“The pandemic, climate and inequality challenges of the last year were and continue to be unprecedented. Against this backdrop, how can companies drive long-term value creation and sustainable growth? A good stakeholder governance framework will help companies mitigate risk, build resilience and enjoy sustainable value creation and long-term success; at the heart of good stakeholder governance is clearly understanding who key stakeholders are, engaging with them and bringing their voice into decision-making,” said Beatriz Araujo, Head of Corporate Governance, Baker McKenzie. She added: “There is no ‘one-size-fits-all’ approach; each company must embark on its own stakeholder governance journey and we have suggested some of the steps companies should consider taking on such a journey.”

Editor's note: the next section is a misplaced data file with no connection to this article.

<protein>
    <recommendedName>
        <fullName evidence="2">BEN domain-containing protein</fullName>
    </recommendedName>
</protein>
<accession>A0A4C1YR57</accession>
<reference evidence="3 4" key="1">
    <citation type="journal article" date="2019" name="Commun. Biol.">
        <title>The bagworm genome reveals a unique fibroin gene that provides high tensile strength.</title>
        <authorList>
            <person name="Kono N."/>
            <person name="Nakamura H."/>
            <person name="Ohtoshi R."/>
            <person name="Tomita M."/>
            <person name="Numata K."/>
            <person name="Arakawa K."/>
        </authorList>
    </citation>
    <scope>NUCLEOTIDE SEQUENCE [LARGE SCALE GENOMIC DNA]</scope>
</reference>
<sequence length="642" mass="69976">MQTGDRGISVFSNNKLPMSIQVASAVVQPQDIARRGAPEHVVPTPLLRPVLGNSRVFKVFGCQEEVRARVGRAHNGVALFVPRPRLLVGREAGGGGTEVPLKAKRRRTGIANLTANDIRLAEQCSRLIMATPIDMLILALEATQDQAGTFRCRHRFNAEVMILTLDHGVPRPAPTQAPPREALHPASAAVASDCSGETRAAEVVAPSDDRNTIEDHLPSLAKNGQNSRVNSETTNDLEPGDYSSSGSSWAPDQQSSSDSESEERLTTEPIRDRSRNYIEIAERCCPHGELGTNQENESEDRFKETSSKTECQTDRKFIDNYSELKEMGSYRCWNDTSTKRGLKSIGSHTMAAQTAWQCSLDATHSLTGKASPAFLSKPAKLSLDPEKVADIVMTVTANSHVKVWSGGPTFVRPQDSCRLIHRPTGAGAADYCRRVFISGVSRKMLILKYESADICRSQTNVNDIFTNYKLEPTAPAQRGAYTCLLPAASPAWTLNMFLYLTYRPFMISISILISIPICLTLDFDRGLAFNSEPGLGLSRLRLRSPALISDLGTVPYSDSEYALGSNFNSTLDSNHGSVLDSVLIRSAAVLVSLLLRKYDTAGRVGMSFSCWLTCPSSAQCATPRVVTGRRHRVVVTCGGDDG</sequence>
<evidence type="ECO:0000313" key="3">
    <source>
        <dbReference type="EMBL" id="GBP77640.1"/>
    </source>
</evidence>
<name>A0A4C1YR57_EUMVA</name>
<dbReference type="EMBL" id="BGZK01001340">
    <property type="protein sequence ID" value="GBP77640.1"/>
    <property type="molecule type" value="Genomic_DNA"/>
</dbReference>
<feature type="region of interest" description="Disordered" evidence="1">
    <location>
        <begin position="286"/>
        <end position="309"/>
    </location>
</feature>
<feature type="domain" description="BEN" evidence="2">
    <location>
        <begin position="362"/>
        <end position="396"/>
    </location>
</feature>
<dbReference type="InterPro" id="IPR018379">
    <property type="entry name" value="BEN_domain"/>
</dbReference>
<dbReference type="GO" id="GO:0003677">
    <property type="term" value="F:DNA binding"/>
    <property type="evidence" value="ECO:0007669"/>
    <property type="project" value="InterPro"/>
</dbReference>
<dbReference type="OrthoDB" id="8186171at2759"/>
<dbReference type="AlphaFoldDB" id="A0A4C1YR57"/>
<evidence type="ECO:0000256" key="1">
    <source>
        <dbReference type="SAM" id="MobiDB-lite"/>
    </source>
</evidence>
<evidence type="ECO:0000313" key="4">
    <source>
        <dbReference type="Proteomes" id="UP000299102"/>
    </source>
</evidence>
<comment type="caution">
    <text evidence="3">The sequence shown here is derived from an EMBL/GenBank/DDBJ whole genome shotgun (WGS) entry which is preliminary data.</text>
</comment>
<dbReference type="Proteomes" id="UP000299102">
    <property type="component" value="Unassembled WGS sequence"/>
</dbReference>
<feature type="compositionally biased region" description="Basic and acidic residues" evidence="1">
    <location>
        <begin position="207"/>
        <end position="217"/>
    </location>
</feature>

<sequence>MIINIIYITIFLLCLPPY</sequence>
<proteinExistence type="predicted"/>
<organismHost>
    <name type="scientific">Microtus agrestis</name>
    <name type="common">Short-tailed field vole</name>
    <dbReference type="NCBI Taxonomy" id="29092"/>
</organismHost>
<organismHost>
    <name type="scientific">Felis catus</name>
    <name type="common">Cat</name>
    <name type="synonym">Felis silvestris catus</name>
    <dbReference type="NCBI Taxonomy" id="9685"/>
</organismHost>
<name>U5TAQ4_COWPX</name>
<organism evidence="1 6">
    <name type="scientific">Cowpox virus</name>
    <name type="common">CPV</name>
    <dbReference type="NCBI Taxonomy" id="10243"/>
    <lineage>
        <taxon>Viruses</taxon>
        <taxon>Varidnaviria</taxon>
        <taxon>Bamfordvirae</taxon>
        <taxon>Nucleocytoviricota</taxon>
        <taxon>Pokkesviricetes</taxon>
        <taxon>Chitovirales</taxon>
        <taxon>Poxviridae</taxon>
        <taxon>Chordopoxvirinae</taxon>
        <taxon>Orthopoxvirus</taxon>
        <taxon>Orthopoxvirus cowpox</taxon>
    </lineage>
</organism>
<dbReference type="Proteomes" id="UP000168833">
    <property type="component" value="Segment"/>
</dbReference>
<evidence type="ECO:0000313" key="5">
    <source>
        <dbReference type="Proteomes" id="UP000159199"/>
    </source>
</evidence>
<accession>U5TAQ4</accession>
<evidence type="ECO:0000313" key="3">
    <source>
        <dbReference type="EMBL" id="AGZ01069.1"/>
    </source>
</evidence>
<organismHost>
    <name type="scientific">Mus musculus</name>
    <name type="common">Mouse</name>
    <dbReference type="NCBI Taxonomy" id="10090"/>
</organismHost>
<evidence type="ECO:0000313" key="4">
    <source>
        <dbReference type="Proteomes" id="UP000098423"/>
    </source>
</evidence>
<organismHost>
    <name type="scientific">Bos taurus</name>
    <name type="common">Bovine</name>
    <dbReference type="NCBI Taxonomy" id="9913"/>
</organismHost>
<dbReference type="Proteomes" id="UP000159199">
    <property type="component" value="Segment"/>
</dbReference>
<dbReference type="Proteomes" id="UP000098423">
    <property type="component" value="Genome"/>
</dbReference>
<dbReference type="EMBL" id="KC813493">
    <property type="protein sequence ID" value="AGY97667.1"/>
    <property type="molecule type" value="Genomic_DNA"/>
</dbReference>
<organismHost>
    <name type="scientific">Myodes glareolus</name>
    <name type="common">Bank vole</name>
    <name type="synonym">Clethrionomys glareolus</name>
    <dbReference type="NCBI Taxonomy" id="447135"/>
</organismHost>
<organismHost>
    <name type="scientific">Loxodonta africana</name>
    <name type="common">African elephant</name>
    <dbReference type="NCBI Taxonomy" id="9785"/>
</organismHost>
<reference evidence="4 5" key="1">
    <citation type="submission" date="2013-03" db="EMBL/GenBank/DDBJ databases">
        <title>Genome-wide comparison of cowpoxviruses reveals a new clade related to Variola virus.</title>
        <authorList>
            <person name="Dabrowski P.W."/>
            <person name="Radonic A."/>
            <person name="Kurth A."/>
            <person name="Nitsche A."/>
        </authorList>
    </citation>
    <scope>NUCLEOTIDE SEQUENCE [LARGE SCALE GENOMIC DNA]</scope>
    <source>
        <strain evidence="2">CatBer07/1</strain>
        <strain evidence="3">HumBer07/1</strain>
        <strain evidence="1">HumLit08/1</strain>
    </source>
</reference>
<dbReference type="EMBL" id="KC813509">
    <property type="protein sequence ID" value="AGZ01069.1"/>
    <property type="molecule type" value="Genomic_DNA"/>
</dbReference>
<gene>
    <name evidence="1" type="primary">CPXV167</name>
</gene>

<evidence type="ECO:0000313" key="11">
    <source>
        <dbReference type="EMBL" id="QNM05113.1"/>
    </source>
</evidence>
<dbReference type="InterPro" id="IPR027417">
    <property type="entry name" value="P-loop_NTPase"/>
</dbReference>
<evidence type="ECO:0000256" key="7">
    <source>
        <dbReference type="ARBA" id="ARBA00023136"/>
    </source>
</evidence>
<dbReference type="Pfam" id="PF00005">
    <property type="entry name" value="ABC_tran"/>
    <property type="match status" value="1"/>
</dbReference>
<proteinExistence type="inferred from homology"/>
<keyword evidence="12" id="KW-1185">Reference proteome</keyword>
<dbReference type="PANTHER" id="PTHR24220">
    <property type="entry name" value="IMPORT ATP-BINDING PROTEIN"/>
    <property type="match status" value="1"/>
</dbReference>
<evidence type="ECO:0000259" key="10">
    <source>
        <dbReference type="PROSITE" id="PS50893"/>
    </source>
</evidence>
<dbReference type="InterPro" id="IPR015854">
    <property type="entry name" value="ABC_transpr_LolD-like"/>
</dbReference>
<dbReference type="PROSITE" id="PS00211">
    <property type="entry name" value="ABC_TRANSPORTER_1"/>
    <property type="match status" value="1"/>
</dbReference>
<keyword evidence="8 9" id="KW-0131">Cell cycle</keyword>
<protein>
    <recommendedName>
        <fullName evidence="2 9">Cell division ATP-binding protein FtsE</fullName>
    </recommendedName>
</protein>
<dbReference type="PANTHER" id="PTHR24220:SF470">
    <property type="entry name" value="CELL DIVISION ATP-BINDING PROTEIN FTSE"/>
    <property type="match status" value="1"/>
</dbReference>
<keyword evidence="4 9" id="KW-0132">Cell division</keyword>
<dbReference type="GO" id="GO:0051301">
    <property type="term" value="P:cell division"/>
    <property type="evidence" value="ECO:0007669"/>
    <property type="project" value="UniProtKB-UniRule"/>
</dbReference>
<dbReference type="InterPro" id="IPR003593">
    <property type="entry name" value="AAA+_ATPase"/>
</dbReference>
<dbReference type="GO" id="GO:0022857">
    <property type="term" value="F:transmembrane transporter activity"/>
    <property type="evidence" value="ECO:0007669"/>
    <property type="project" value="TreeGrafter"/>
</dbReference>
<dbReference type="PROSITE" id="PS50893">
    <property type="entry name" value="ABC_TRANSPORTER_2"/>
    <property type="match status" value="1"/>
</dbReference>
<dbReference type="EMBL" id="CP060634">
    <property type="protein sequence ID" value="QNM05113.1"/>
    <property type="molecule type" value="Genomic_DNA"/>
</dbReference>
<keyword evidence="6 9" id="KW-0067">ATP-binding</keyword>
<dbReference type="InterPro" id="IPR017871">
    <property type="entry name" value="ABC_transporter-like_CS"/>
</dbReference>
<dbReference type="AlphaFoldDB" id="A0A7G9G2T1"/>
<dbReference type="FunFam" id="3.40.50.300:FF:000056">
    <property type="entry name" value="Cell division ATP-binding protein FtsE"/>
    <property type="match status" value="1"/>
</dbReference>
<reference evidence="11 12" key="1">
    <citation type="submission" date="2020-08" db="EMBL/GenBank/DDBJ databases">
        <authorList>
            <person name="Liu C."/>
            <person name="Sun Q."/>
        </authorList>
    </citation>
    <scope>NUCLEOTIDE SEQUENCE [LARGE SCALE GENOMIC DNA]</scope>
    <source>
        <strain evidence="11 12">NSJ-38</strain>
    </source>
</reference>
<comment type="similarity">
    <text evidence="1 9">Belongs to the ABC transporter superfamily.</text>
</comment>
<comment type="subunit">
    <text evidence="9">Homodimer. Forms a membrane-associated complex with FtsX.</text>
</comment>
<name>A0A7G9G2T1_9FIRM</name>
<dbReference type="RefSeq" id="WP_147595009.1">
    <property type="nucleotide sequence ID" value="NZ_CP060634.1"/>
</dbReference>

In addition to the examples above, the white paper provides a stakeholder governance framework centred around four key areas of four key areas of leadership focus. These are:

1) Purpose

Purpose is returning centre stage as an enabler for long-term sustainable value creation for corporate success.

Boards should ensure their companies have a clear and well understood purpose, informed by their key stakeholders’ expectations, and regularly use this purpose as a guide in their strategic decision-making.

2) Strategy

Corporate leaders should ensure their company’s strategy is robust and designed to deliver the company’s purpose.